Will this uber-casual game soar to new heights, or sink to the murky depths of the AppStore?
Gamevil, well known for their deep RPG’s (Zenonia) and the fully featured baseball games (Baseball Superstars), go back to their ultra casual roots with Skipping Stone, an award winning hit back in the days of simpler handsets.
It would be a mass understatement to state that the AppStore is no stranger to casual games. I would hazard a guess that 80% or more of all games for iOS are casual in nature. But, of those games there are still only a select few that really capture the imagination of not only casual gamers, but the hardcore too. This is primarily down to two things; originality and simplicity.
Skipping Stone has the simplicity part down to a tee. The object of the game couldn’t be simpler, and that’s to keep a skipping stone (or skimming here in the UK) bouncing on the surface of the water for as long as possible. Keeping your stone happily skipping comes down to tapping the screen at the right point in the stone’s descent. A circle shows where the stone comes into contact with the ocean, and a shadow shows where the stone is in relation to it. The trick is to time when the shadow fills the circle and tap at that time. It’s easier than it sounds of course, especially when the skipping gets quicker and quicker as you progress. In fact it also gets harder the more mistakes you make, so getting a good rhythm is key to success.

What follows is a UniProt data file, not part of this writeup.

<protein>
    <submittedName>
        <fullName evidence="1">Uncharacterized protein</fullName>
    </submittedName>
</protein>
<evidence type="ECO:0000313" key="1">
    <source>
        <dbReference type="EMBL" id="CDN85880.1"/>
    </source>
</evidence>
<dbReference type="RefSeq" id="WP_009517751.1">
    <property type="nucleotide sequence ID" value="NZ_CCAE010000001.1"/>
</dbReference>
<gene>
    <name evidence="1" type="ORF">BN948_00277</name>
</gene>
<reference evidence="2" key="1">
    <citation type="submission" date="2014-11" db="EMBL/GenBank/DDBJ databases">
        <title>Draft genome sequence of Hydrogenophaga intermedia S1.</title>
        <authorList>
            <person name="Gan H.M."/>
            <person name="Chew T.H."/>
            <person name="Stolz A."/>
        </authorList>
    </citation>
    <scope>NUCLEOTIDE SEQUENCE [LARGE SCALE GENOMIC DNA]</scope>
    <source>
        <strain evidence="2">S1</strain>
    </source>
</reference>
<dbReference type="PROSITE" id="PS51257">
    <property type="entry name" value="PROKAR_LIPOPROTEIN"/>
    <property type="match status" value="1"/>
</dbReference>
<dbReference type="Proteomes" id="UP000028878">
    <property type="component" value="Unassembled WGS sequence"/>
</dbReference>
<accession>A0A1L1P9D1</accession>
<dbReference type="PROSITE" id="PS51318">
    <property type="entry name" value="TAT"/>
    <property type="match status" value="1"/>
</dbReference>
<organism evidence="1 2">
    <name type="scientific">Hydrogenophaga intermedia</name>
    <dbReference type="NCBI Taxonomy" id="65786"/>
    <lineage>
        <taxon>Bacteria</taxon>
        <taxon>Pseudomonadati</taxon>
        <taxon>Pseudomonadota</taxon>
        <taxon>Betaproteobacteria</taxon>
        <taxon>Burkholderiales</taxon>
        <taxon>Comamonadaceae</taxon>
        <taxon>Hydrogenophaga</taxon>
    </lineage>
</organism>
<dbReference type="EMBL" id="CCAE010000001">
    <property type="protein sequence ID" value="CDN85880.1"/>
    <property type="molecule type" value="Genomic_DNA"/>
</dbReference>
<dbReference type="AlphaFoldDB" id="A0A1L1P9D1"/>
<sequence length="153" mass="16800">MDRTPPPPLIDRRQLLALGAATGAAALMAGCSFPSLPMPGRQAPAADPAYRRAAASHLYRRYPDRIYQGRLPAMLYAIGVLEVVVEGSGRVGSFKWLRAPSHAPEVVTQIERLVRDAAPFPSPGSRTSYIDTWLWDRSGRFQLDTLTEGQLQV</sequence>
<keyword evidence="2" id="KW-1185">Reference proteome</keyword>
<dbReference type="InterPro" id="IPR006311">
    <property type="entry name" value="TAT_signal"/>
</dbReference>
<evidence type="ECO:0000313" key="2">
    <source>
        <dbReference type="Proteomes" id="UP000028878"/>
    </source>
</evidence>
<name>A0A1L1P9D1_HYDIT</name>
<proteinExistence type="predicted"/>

The stone skips centrally to the screen, while environments such as islands and cities and the like pass by. The environments have no bearing on your success, they are purely there to look pretty. Other creatures as well as your smiley stone do have an impact on your success though. Squids, puffer fish and whales can both help or hinder you, and act like special items. The whale for example, pushes you higher with its water spouts as it surfaces for air, while on the other hand an annoying fish sucks onto your stone, weighing it down and hindering your timing.
If your skill in skipping stones isn’t quite up to scratch then you can purchase upgrades to help you out. These can be purchased either by coins you have earned through getting high scores, or by cheating and purchasing the credit with real cash. The upgrades include a revival stone which will revive you once should you fail; a light stone which falls slower; a boost which makes you go higher; and a lucky stone which increases your chances of a good item.
So, does Skipping Stone have the chops to duke it out with the likes of Tiny Wings and Canabalt? Well, it does have a ridiculously simple one-tap gameplay mechanic, the art style and music is cute and catchy, and there is that ‘one more try’ allure to go for high scores. However, it doesn’t quite offer enough to compete with the best of the best casual games. Mainly this is due to the lack of a truly original twist to the gameplay, something that Tiny Wings has in spades. Perhaps back when it was a hit on older mobile handsets, Skipping Stone had that certain something amongst the other offerings at the time. But, while good, todays casual market demands more if you wish to standout from the crowd. And so, in that regard, it doesn’t quite have enough going for it.
Skipping Stone is out now for $0.99. Get it on the